Perfect choice for coffee drinkers suffering from digestive issues, or those that just prefer low acidic coffees with a higher level of antioxidants.
Roast: Dark Medium
Processing: Washed Processed & Sun Dried on Patios
Altitude: 1550 - 1900 M.A.S.L.
Harvest: January to March
12 oz. Handcrafted Specialty Coffee
Las Nubes, or "Cloud", is a beautiful farm located on the slopes of Volcan Actenango, facing the city of Antigua. The farm became a coffee plantation in the early 1970’s and is run by the Echeverria family. Humidity at this farm is slightly higher than normal due to its proximity to the coast. This humidity causes coffee to ripen earlier, leading to a unique cupping profile. The coffee is milled in Finca Capetillo which is also owned and run by the family.
The highest grade of Guatemala coffee is Strictly Hard Bean (SHB). The regionally designated coffees (Antigua, Atitlan, Cobán, etc.) are tasted and approved as meeting flavor profile criteria established for these regions by ANACAFE, the Guatemalan coffee association. Those coffees that do not meet regional flavor profile criteria are only allowed to be sold as Strictly Hard Bean without regional designation.
Guatemala is Central America’s largest country and it has one of the largest indigenous populations in all Latin America. Known as the country of the “eternal spring” and also as the “soul of the earth”, the 23 Maya groups that spread throughout the country contribute to the rich, colorful culture of this amazing land. Guatemala originally comes from the Nahuatl language Quauhtemalan which means “place of many trees”. When the Spanish tried to pronounce the local name, it derived into the present name, Guatemala. Locals refer to their country dearly as “Guate.”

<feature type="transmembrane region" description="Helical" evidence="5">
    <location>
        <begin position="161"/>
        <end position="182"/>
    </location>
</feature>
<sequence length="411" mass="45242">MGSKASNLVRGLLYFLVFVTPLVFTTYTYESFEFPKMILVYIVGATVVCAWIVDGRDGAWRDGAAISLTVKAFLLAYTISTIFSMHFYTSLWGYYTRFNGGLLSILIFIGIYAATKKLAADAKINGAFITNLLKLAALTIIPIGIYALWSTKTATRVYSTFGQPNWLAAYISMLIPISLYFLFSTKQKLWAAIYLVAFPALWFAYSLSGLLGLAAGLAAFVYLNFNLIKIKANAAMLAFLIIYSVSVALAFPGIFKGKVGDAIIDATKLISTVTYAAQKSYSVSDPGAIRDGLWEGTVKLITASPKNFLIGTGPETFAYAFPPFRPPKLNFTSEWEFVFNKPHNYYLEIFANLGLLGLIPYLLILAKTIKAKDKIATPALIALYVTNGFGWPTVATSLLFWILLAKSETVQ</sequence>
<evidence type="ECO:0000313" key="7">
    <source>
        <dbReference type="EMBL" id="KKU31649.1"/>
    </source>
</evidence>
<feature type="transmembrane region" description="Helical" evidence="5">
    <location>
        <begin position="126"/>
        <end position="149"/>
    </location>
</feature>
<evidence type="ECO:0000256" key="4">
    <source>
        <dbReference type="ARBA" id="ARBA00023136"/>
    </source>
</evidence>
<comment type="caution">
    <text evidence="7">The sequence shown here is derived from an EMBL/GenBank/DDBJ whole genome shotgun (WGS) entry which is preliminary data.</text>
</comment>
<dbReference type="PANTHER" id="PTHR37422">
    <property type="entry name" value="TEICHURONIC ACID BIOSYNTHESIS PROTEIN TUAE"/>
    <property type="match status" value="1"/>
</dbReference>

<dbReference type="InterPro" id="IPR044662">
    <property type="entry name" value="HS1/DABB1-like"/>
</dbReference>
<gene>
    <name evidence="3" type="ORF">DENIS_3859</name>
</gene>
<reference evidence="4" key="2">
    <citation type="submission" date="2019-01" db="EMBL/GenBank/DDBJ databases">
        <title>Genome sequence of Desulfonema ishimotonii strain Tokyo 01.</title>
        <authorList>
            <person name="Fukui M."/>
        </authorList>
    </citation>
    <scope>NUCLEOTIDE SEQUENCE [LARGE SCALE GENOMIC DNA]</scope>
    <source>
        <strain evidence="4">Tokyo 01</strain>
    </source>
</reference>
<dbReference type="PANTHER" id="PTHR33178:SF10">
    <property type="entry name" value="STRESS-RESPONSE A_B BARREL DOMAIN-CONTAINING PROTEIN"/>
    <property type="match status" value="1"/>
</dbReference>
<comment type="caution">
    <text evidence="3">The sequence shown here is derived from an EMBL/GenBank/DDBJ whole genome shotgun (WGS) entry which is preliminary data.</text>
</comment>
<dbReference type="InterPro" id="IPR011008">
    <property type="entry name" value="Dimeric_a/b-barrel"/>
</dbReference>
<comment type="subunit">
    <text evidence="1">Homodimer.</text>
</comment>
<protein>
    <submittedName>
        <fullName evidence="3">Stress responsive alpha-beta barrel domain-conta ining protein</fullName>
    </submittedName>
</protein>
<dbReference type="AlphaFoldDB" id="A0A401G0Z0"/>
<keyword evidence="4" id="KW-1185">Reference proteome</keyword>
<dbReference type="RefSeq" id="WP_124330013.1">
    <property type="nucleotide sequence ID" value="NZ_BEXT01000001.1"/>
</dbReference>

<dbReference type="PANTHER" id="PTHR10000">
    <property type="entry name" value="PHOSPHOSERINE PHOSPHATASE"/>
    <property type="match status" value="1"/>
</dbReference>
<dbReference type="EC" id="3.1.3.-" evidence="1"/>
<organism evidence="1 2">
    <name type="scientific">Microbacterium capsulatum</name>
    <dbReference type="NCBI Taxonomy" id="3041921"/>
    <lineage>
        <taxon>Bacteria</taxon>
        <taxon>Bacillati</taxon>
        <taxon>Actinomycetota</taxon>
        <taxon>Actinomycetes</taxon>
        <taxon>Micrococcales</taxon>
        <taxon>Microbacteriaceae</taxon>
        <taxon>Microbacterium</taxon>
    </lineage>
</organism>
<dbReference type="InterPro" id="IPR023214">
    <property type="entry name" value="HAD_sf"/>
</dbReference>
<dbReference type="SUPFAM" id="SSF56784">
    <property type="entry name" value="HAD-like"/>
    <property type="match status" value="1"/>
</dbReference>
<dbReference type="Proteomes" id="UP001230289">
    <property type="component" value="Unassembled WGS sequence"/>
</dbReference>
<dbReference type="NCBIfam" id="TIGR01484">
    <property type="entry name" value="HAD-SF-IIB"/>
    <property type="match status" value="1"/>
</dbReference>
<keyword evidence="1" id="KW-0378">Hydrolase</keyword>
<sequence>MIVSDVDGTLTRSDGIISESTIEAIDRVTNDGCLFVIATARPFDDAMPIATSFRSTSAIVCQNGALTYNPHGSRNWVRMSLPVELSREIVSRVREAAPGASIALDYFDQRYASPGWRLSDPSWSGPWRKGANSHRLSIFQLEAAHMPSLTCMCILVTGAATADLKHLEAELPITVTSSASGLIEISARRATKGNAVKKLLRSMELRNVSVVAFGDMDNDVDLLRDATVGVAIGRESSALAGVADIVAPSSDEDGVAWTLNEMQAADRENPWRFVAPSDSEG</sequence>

The highlands of Guatemala produce several of the world’s finest and most distinctive coffees. The mountain basin surrounding the austerely beautiful colonial city Guatemala Antigua produces the most distinguished of these highland coffees: Guatemala Antigua, a coffee that combines complex nuance (smoke, spice, flowers, occasionally chocolate) with acidity ranging from gently bright to austerely powerful. Fraijanes displays similar cup characteristics. Other Guatemala coffees, perhaps because they are more exposed to wet ocean weather than the mountain-protected Antigua basin, tend to display slightly softer, often less powerful, but equally complexly nuanced profiles. These softer Guatemalans include Cobán, admired for its fullish body and gentle, deep, rounded profile, Huehuetenango from the Caribbean-facing slopes of the central mountain range, and San Marcos coffees from the Pacific-facing slopes. Coffees from the basin surrounding Lake Atitlan in south central Guatemala typically offer the same complex nuance as Antiguas but are lighter in body and brighter in flavor.
Generally, Guatemala has preserved more of the traditional typica and bourbon varieties of arabica than many other Latin American growing countries, which may account for the generally superior complexity of the Guatemala cup. Most Guatemala coffee is grown in shade, ranging from rigorously managed shade on large farms to the serendipitous thickets of small growers.